How to Give Feedback to a Difficult Employee

Business.com / Employees / Last Modified: October 23, 2017
Photo Credit: Portrait Images Asia by Nonwarit/Shutterstock

All employees need feedback to progress. For those employees who are underperforming or are causing difficulties in the workplace, it's important to deal with them in an appropriate way.

There's no avoiding it. At some point in their career, every manager has to deal with a difficult employee – and they can come in a variety of forms. There are those who can negatively impact other employees if they are unmotivated, lazy or have a bad attitude. Other employees struggle to follow instructions, or are simply underperforming. Whatever the issue is with a difficult employee, it needs to be addressed.

A top manager addresses the issue as soon as possible. This doesn't mean telling them how bad they are, or firing them straight away. It requires giving them feedback and hoping their performance will improve, giving them the opportunity to turn things around.

It’s important to document any conversations you have with the employees and give feedback in the best possible way. With that in mind, let's take a closer look at how managers can communicate with tricky employees to produce the best results.

Why is it important to deal with difficult employees?

There are many reasons why you need to deal with a difficult employee. First, the cost of keeping them on while they're doing their job badly can be very expensive. Those issues are not just limited to the individual, either; their mistakes might be picked up by another employee, or they could be scaring away customers and clients.

If an employee has a negative attitude, this may impact other staff members, making them feel demoralized. You don't want their negativity to affect the rest of the team and cause a larger problem simply because it wasn't dealt with sooner. Finally, some employees under the spotlight might be unaware of their weaknesses. External factors could be contributing to their underperformance

The first step of the process is to talk to the employee and find out why they are behaving that way. Arrange a meeting to give feedback, discuss issues and create a dialogue, helping you to understand how the employee is feeling and the reasons for their behavior.  

Have a courageous conversation

The thought of putting off a difficult conversation is tempting. But the sooner you address the issue, the better. You need to have a courageous conversation with the employee to discuss their difficulties. The key is to find the root of the problem and give feedback for them to improve.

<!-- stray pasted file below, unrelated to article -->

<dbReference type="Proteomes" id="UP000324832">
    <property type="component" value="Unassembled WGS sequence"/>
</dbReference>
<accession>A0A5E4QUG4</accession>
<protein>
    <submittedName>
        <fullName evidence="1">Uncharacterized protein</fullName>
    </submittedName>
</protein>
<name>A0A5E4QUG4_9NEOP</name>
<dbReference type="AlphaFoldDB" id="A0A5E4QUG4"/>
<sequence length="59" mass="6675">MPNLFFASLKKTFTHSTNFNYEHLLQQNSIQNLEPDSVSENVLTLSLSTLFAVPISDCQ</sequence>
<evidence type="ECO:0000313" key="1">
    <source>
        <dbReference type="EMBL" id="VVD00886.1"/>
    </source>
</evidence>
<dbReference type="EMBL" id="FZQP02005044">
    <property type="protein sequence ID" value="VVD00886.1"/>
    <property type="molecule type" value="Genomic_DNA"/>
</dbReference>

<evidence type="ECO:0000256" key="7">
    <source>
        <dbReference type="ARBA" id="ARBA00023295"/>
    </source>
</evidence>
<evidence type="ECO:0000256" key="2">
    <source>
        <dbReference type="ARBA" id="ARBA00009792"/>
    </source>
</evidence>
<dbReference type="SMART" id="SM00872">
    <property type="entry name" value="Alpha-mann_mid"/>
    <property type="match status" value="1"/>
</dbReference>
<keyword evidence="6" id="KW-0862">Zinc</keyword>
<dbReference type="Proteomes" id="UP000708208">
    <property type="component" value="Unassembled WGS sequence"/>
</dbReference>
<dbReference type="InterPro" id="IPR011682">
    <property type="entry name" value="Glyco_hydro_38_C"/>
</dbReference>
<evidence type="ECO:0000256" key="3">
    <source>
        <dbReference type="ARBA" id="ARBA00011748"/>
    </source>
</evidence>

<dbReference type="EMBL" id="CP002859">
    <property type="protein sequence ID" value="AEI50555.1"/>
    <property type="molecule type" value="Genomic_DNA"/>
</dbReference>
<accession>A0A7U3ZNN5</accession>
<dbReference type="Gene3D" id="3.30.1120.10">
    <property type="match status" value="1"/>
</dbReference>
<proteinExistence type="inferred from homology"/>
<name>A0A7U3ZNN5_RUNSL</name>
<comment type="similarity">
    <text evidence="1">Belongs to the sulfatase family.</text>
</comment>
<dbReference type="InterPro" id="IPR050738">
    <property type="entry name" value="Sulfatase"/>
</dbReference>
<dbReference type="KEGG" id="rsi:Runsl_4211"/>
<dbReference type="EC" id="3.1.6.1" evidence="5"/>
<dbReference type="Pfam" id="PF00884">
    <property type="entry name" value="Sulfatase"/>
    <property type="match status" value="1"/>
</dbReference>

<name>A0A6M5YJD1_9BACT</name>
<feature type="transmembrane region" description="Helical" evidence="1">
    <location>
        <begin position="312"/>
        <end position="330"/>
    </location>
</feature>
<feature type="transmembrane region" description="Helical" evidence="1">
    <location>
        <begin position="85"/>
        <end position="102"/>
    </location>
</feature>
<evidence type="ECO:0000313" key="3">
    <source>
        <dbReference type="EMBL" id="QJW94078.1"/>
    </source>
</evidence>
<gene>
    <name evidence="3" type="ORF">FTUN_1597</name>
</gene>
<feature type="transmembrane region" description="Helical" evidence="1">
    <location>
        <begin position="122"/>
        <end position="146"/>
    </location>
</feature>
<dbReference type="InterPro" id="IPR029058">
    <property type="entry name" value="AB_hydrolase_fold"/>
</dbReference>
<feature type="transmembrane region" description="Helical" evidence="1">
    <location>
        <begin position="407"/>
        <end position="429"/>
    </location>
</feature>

A courageous conversation involves giving feedback, setting goals or clarifying expectations. You need to offer motivation to the employee and tell them how to develop. How they react to your input will dictate what actions to take next.

Use the E2C2 model when giving feedback

Feedback can be given in a variety of ways. Criticism can generate defensiveness, but if you stick to the facts, giving criticism is much more effective. The sandwich model of giving feedback can leave employees feeling confused, so try and find an alternative way to give feedback.

One of the best models for offering feedback to employees is through the E2C2 model. This method has four simple steps: evidence, effect, change and continue. This model uses facts (evidence) to demonstrate to an employee what their behavior is. Next, the manager discusses the effect this has on the company or other employees. Finally, the manager explains the change the employee needs to make and what they should continue with.

Sticking to the E2C2 model clearly explains what the employee is doing wrong and how to correct their behavior. It gets straight to the point and doesn't hide the critique between good feedback.

Identify if training is necessary

If an employee is underperforming, this could be an indication that they require further training. Poor performance can be improved with effective training. If you find that an employee is struggling with the tasks given to them, organizing any follow-up training should be a priority after your conversation.

If a training course means the employee can do their job better and feel more confident dealing with customers or clients, make it happen. Find out how they can receive the training and support needed for their position, and support the employee during the training process.

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